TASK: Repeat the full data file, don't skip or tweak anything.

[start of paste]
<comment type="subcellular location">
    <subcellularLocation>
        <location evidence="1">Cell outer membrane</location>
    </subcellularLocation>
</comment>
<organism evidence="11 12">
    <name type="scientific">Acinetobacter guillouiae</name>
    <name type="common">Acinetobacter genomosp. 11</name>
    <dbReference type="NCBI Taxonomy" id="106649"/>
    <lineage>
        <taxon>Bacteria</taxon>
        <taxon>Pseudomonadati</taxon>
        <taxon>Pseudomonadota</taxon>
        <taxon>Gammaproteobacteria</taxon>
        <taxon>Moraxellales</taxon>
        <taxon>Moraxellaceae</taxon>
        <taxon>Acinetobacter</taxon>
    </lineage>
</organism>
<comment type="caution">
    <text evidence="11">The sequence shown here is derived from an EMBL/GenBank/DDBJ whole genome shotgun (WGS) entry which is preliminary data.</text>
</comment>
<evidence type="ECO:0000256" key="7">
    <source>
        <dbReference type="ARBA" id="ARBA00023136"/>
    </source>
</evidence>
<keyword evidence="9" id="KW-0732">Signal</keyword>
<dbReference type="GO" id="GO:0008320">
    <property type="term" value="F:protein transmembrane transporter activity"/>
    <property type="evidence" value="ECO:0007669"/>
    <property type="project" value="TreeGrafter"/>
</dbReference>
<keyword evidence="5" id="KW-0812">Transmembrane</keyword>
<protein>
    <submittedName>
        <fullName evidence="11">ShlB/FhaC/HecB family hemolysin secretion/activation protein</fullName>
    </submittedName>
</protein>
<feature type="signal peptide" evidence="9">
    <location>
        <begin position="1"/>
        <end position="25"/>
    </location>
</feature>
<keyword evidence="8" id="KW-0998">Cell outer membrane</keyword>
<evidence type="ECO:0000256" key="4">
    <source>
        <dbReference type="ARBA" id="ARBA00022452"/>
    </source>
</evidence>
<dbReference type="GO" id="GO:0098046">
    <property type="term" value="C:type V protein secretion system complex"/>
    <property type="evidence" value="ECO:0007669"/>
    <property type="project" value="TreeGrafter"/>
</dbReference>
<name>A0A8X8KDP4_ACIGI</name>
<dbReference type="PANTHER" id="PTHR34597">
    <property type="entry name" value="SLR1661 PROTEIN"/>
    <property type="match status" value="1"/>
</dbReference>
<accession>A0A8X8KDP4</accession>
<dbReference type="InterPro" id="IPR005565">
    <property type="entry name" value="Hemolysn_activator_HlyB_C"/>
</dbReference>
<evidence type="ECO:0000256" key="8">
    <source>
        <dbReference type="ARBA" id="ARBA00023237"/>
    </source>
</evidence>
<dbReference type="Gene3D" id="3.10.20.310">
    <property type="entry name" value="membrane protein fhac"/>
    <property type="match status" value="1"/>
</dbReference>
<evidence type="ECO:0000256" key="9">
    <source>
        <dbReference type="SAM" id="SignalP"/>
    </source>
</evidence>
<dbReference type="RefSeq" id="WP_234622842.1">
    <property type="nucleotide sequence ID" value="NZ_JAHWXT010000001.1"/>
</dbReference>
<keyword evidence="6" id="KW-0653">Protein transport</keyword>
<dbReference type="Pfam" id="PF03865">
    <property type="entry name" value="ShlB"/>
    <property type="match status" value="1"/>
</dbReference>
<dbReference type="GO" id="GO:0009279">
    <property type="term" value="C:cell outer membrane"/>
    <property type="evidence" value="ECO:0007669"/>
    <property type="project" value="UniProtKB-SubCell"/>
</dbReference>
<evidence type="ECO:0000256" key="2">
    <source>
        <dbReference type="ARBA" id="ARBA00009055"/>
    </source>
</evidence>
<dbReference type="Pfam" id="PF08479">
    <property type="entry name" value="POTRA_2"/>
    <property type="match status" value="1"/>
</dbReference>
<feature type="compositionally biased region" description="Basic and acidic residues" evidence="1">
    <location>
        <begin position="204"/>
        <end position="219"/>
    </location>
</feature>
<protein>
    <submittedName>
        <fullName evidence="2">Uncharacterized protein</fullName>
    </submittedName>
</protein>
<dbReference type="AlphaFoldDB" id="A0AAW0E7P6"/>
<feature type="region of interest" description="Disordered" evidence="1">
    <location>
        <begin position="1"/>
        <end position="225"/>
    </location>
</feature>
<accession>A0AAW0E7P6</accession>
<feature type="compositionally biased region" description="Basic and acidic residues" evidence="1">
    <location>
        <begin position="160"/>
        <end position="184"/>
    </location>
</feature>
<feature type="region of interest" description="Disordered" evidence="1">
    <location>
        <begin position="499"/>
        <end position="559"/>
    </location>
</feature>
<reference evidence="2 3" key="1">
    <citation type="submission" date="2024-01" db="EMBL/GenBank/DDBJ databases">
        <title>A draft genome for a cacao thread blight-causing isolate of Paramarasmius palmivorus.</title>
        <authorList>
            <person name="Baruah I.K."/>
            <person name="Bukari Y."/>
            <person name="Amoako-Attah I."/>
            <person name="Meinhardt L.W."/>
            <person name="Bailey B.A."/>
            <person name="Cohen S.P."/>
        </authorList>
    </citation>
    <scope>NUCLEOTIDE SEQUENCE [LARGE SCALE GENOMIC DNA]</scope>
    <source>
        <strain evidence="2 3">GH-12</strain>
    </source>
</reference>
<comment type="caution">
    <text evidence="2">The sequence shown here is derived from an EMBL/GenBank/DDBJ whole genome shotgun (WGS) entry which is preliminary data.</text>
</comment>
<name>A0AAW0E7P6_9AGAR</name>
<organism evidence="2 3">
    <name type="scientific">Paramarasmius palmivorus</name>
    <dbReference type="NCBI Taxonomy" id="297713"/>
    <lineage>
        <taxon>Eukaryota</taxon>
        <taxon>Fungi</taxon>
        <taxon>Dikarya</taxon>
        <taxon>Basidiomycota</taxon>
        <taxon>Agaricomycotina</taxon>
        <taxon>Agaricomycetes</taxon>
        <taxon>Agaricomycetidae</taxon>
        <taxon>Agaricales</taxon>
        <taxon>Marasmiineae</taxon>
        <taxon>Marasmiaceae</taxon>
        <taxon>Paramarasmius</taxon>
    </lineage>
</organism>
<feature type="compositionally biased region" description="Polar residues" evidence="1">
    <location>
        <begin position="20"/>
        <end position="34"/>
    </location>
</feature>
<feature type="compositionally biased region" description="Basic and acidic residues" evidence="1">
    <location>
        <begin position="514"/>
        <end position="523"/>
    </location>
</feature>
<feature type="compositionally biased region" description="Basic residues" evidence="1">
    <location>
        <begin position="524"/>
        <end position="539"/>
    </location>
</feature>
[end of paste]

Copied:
<comment type="subcellular location">
    <subcellularLocation>
        <location evidence="1">Cell outer membrane</location>
    </subcellularLocation>
</comment>
<organism evidence="11 12">
    <name type="scientific">Acinetobacter guillouiae</name>
    <name type="common">Acinetobacter genomosp. 11</name>
    <dbReference type="NCBI Taxonomy" id="106649"/>
    <lineage>
        <taxon>Bacteria</taxon>
        <taxon>Pseudomonadati</taxon>
        <taxon>Pseudomonadota</taxon>
        <taxon>Gammaproteobacteria</taxon>
        <taxon>Moraxellales</taxon>
        <taxon>Moraxellaceae</taxon>
        <taxon>Acinetobacter</taxon>
    </lineage>
</organism>
<comment type="caution">
    <text evidence="11">The sequence shown here is derived from an EMBL/GenBank/DDBJ whole genome shotgun (WGS) entry which is preliminary data.</text>
</comment>
<evidence type="ECO:0000256" key="7">
    <source>
        <dbReference type="ARBA" id="ARBA00023136"/>
    </source>
</evidence>
<keyword evidence="9" id="KW-0732">Signal</keyword>
<dbReference type="GO" id="GO:0008320">
    <property type="term" value="F:protein transmembrane transporter activity"/>
    <property type="evidence" value="ECO:0007669"/>
    <property type="project" value="TreeGrafter"/>
</dbReference>
<keyword evidence="5" id="KW-0812">Transmembrane</keyword>
<protein>
    <submittedName>
        <fullName evidence="11">ShlB/FhaC/HecB family hemolysin secretion/activation protein</fullName>
    </submittedName>
</protein>
<feature type="signal peptide" evidence="9">
    <location>
        <begin position="1"/>
        <end position="25"/>
    </location>
</feature>
<keyword evidence="8" id="KW-0998">Cell outer membrane</keyword>
<evidence type="ECO:0000256" key="4">
    <source>
        <dbReference type="ARBA" id="ARBA00022452"/>
    </source>
</evidence>
<dbReference type="GO" id="GO:0098046">
    <property type="term" value="C:type V protein secretion system complex"/>
    <property type="evidence" value="ECO:0007669"/>
    <property type="project" value="TreeGrafter"/>
</dbReference>
<name>A0A8X8KDP4_ACIGI</name>
<dbReference type="PANTHER" id="PTHR34597">
    <property type="entry name" value="SLR1661 PROTEIN"/>
    <property type="match status" value="1"/>
</dbReference>
<accession>A0A8X8KDP4</accession>
<dbReference type="InterPro" id="IPR005565">
    <property type="entry name" value="Hemolysn_activator_HlyB_C"/>
</dbReference>
<evidence type="ECO:0000256" key="8">
    <source>
        <dbReference type="ARBA" id="ARBA00023237"/>
    </source>
</evidence>
<dbReference type="Gene3D" id="3.10.20.310">
    <property type="entry name" value="membrane protein fhac"/>
    <property type="match status" value="1"/>
</dbReference>
<evidence type="ECO:0000256" key="9">
    <source>
        <dbReference type="SAM" id="SignalP"/>
    </source>
</evidence>
<dbReference type="RefSeq" id="WP_234622842.1">
    <property type="nucleotide sequence ID" value="NZ_JAHWXT010000001.1"/>
</dbReference>
<keyword evidence="6" id="KW-0653">Protein transport</keyword>
<dbReference type="Pfam" id="PF03865">
    <property type="entry name" value="ShlB"/>
    <property type="match status" value="1"/>
</dbReference>
<dbReference type="GO" id="GO:0009279">
    <property type="term" value="C:cell outer membrane"/>
    <property type="evidence" value="ECO:0007669"/>
    <property type="project" value="UniProtKB-SubCell"/>
</dbReference>
<evidence type="ECO:0000256" key="2">
    <source>
        <dbReference type="ARBA" id="ARBA00009055"/>
    </source>
</evidence>
<dbReference type="Pfam" id="PF08479">
    <property type="entry name" value="POTRA_2"/>
    <property type="match status" value="1"/>
</dbReference>
<feature type="compositionally biased region" description="Basic and acidic residues" evidence="1">
    <location>
        <begin position="204"/>
        <end position="219"/>
    </location>
</feature>
<protein>
    <submittedName>
        <fullName evidence="2">Uncharacterized protein</fullName>
    </submittedName>
</protein>
<dbReference type="AlphaFoldDB" id="A0AAW0E7P6"/>
<feature type="region of interest" description="Disordered" evidence="1">
    <location>
        <begin position="1"/>
        <end position="225"/>
    </location>
</feature>
<accession>A0AAW0E7P6</accession>
<feature type="compositionally biased region" description="Basic and acidic residues" evidence="1">
    <location>
        <begin position="160"/>
        <end position="184"/>
    </location>
</feature>
<feature type="region of interest" description="Disordered" evidence="1">
    <location>
        <begin position="499"/>
        <end position="559"/>
    </location>
</feature>
<reference evidence="2 3" key="1">
    <citation type="submission" date="2024-01" db="EMBL/GenBank/DDBJ databases">
        <title>A draft genome for a cacao thread blight-causing isolate of Paramarasmius palmivorus.</title>
        <authorList>
            <person name="Baruah I.K."/>
            <person name="Bukari Y."/>
            <person name="Amoako-Attah I."/>
            <person name="Meinhardt L.W."/>
            <person name="Bailey B.A."/>
            <person name="Cohen S.P."/>
        </authorList>
    </citation>
    <scope>NUCLEOTIDE SEQUENCE [LARGE SCALE GENOMIC DNA]</scope>
    <source>
        <strain evidence="2 3">GH-12</strain>
    </source>
</reference>
<comment type="caution">
    <text evidence="2">The sequence shown here is derived from an EMBL/GenBank/DDBJ whole genome shotgun (WGS) entry which is preliminary data.</text>
</comment>
<name>A0AAW0E7P6_9AGAR</name>
<organism evidence="2 3">
    <name type="scientific">Paramarasmius palmivorus</name>
    <dbReference type="NCBI Taxonomy" id="297713"/>
    <lineage>
        <taxon>Eukaryota</taxon>
        <taxon>Fungi</taxon>
        <taxon>Dikarya</taxon>
        <taxon>Basidiomycota</taxon>
        <taxon>Agaricomycotina</taxon>
        <taxon>Agaricomycetes</taxon>
        <taxon>Agaricomycetidae</taxon>
        <taxon>Agaricales</taxon>
        <taxon>Marasmiineae</taxon>
        <taxon>Marasmiaceae</taxon>
        <taxon>Paramarasmius</taxon>
    </lineage>
</organism>
<feature type="compositionally biased region" description="Polar residues" evidence="1">
    <location>
        <begin position="20"/>
        <end position="34"/>
    </location>
</feature>
<feature type="compositionally biased region" description="Basic and acidic residues" evidence="1">
    <location>
        <begin position="514"/>
        <end position="523"/>
    </location>
</feature>
<feature type="compositionally biased region" description="Basic residues" evidence="1">
    <location>
        <begin position="524"/>
        <end position="539"/>
    </location>
</feature>